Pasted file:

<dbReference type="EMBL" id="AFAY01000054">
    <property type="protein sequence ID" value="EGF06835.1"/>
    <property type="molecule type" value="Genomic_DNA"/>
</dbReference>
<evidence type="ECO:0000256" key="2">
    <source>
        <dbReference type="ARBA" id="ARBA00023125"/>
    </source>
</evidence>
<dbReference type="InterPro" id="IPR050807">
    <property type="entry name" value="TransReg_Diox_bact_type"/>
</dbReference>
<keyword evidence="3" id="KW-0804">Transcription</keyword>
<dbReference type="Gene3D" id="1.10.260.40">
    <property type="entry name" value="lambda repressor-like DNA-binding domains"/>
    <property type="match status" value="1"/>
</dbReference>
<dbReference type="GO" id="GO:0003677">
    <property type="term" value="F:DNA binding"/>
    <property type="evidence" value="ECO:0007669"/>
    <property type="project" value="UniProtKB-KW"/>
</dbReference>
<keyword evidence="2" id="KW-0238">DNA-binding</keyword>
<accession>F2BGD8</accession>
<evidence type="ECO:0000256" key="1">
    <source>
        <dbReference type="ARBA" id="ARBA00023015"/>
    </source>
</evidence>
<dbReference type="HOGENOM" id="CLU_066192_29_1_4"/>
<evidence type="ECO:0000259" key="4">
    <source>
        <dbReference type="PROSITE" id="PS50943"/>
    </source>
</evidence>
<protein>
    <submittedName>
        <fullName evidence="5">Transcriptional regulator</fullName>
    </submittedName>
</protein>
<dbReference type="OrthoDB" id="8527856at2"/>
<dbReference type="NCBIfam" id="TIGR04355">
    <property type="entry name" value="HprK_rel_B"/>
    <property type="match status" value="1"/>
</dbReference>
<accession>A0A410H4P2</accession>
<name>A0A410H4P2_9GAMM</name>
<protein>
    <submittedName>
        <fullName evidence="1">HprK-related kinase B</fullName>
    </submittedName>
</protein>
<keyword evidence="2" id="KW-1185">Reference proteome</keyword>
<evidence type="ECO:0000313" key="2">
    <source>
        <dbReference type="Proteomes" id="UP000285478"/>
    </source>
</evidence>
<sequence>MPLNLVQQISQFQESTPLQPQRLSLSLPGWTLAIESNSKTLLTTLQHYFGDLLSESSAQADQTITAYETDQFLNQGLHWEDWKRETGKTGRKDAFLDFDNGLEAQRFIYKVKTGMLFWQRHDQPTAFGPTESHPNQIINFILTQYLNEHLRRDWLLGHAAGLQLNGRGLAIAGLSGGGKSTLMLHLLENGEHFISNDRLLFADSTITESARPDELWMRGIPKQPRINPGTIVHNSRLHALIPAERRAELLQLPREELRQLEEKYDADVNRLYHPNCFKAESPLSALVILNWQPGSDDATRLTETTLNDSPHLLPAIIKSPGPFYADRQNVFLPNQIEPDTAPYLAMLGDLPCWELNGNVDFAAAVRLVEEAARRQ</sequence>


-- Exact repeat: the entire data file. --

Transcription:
<dbReference type="EMBL" id="AFAY01000054">
    <property type="protein sequence ID" value="EGF06835.1"/>
    <property type="molecule type" value="Genomic_DNA"/>
</dbReference>
<evidence type="ECO:0000256" key="2">
    <source>
        <dbReference type="ARBA" id="ARBA00023125"/>
    </source>
</evidence>
<dbReference type="InterPro" id="IPR050807">
    <property type="entry name" value="TransReg_Diox_bact_type"/>
</dbReference>
<keyword evidence="3" id="KW-0804">Transcription</keyword>
<dbReference type="Gene3D" id="1.10.260.40">
    <property type="entry name" value="lambda repressor-like DNA-binding domains"/>
    <property type="match status" value="1"/>
</dbReference>
<dbReference type="GO" id="GO:0003677">
    <property type="term" value="F:DNA binding"/>
    <property type="evidence" value="ECO:0007669"/>
    <property type="project" value="UniProtKB-KW"/>
</dbReference>
<keyword evidence="2" id="KW-0238">DNA-binding</keyword>
<accession>F2BGD8</accession>
<evidence type="ECO:0000256" key="1">
    <source>
        <dbReference type="ARBA" id="ARBA00023015"/>
    </source>
</evidence>
<dbReference type="HOGENOM" id="CLU_066192_29_1_4"/>
<evidence type="ECO:0000259" key="4">
    <source>
        <dbReference type="PROSITE" id="PS50943"/>
    </source>
</evidence>
<protein>
    <submittedName>
        <fullName evidence="5">Transcriptional regulator</fullName>
    </submittedName>
</protein>
<dbReference type="OrthoDB" id="8527856at2"/>
<dbReference type="NCBIfam" id="TIGR04355">
    <property type="entry name" value="HprK_rel_B"/>
    <property type="match status" value="1"/>
</dbReference>
<accession>A0A410H4P2</accession>
<name>A0A410H4P2_9GAMM</name>
<protein>
    <submittedName>
        <fullName evidence="1">HprK-related kinase B</fullName>
    </submittedName>
</protein>
<keyword evidence="2" id="KW-1185">Reference proteome</keyword>
<evidence type="ECO:0000313" key="2">
    <source>
        <dbReference type="Proteomes" id="UP000285478"/>
    </source>
</evidence>
<sequence>MPLNLVQQISQFQESTPLQPQRLSLSLPGWTLAIESNSKTLLTTLQHYFGDLLSESSAQADQTITAYETDQFLNQGLHWEDWKRETGKTGRKDAFLDFDNGLEAQRFIYKVKTGMLFWQRHDQPTAFGPTESHPNQIINFILTQYLNEHLRRDWLLGHAAGLQLNGRGLAIAGLSGGGKSTLMLHLLENGEHFISNDRLLFADSTITESARPDELWMRGIPKQPRINPGTIVHNSRLHALIPAERRAELLQLPREELRQLEEKYDADVNRLYHPNCFKAESPLSALVILNWQPGSDDATRLTETTLNDSPHLLPAIIKSPGPFYADRQNVFLPNQIEPDTAPYLAMLGDLPCWELNGNVDFAAAVRLVEEAARRQ</sequence>